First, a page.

A WOMAN feared for her safety as she sat in the front passenger seat of a vehicle being driven dangerously by Lachlan Charles Blair.
The young man refused to let her get out of the car as he drove erratically in North Mackay, forcing other motorists off the road.
At the time, the 22-year-old's licence was disqualified by a court order, his sixth court-ordered disqualification. It is his second dangerous driving charge.
Blair is expected to be jailed after pleading guilty to 14 offences between February and October last year, including deprivation of liberty, dangerous driving and driving while disqualified, which occurred in June last year.
Defence solicitor Nickie King, of Legal Aid Queensland, told the Mackay Magistrates Court Blair panicked when he saw an unmarked police vehicle on June 28.
Prosecutor Sergeant Sabine Scott said Blair demanded the woman exchange seats with him and was angry when she refused.
She attempted to get out of the car, but Blair drove off. He was driving in an aggressive manner, using excessive speed and weaving through traffic to overtake other vehicles on Ron Searle Dr, the court heard.
Blair deprived the woman of her liberty as he attempted to evade police, Sgt Scott said. The woman had asked to be let out multiple times. Blair just yelled and swore at her telling her to "shut the (expletive) up", the court heard.
She didn't know where she was going and felt she was being held against her will, Sgt Scott said.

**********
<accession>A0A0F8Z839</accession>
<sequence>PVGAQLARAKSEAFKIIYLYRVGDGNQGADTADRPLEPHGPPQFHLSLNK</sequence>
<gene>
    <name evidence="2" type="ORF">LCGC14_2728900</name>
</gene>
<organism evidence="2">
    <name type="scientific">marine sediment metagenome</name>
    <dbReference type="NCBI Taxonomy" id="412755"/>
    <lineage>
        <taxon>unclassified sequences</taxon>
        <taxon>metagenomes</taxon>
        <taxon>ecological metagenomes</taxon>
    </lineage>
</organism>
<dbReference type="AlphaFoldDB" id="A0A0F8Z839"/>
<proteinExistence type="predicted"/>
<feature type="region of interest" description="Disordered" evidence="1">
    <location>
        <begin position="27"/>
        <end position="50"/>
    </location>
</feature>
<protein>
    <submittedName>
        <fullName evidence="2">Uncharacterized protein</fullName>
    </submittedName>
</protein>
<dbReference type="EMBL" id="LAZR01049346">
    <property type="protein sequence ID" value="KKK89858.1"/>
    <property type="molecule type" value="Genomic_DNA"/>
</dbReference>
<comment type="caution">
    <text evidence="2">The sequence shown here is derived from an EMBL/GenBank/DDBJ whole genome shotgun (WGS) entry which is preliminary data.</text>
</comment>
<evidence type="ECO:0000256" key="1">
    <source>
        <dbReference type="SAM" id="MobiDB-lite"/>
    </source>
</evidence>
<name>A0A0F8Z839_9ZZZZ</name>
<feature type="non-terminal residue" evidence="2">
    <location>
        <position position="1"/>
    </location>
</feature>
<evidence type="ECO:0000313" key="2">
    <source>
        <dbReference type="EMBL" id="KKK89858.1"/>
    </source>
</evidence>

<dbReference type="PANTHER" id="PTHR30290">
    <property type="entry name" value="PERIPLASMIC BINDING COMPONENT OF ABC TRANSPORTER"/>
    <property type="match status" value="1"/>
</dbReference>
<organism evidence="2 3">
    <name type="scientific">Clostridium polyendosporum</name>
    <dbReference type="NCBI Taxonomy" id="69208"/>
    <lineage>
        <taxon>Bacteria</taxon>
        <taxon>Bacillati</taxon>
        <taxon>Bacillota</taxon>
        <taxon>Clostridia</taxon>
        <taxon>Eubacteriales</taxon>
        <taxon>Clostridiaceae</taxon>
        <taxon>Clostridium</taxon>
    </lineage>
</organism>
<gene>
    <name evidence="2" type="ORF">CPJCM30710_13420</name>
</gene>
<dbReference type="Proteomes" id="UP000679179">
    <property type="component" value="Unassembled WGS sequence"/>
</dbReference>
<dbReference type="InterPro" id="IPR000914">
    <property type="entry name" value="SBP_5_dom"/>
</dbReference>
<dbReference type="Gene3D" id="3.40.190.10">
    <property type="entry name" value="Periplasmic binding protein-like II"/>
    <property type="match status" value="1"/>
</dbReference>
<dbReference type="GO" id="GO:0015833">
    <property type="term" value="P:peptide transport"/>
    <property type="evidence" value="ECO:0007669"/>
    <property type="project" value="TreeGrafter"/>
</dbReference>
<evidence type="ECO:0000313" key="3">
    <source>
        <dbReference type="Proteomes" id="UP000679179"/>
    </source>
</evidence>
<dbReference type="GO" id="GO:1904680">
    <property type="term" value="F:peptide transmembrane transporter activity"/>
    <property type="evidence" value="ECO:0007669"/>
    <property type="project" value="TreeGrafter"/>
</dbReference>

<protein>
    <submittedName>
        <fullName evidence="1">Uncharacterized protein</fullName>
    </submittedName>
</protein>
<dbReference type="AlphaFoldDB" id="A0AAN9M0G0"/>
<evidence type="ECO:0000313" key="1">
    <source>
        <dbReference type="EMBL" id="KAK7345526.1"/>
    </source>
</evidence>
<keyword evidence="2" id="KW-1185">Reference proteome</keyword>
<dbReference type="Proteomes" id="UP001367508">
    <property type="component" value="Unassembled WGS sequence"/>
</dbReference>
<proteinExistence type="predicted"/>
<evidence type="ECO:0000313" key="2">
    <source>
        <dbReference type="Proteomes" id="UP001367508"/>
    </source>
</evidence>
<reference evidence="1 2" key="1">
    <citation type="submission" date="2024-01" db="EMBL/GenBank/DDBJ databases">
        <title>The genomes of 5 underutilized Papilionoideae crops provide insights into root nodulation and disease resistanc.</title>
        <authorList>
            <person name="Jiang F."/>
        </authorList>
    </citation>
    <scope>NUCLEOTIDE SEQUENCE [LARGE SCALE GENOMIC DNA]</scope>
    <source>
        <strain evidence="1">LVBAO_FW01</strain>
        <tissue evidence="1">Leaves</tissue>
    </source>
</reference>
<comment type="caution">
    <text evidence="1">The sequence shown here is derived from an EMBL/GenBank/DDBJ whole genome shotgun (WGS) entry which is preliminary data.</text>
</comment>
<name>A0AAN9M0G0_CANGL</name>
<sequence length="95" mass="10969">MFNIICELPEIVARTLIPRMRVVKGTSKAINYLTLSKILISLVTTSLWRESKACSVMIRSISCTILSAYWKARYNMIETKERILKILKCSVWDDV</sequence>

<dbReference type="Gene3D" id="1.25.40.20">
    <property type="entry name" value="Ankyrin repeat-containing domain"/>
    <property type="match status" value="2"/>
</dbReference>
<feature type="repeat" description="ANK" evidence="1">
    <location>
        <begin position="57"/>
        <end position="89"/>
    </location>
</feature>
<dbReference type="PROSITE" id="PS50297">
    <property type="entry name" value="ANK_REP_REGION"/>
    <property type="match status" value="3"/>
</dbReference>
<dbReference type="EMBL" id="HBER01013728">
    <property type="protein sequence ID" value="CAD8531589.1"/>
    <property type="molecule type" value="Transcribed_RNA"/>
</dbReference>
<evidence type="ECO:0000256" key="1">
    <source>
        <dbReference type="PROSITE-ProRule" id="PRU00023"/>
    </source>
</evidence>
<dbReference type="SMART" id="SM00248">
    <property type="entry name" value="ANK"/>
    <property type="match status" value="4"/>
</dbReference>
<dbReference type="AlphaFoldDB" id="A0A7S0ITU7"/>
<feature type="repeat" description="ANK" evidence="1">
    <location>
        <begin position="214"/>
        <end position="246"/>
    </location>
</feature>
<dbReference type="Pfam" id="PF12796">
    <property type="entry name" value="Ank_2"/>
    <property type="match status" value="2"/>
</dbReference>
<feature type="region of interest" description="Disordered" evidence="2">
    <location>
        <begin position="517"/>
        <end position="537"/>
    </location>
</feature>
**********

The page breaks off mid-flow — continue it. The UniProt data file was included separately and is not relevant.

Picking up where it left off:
Ms King said Blair had told the woman he would let her out near a friend's house.
"I don't think he deliberately set out to harm the victim," she said.
An officer had noticed Blair wasn't wearing a seatbelt. When he attempted to intercept, Blair drove off.
A psychological assessment of Blair described him as "drifting, impulsive and reactive in his choices", the court heard. "Generally speaking... the defendant has an atrocious traffic history," Sgt Scott said.
Despite this, Ms King said Blair had good rehabilitation prospects.
"He's ashamed to be going back to jail," Ms King said.
"(He recognises) the gravity of these offences and what it means for his life.
"He knows that his behaviour was completely foolish... he doesn't make good decisions under pressure."
Blair was "terrified" of returning to jail, Ms King said.
On a previous occasion he was kept in protective custody because he was approached by other inmates, she said.
Sgt Scott said Blair "has a tendency to blame others" for his circumstances.
Magistrate Ross Risson adjourned the matter for sentence.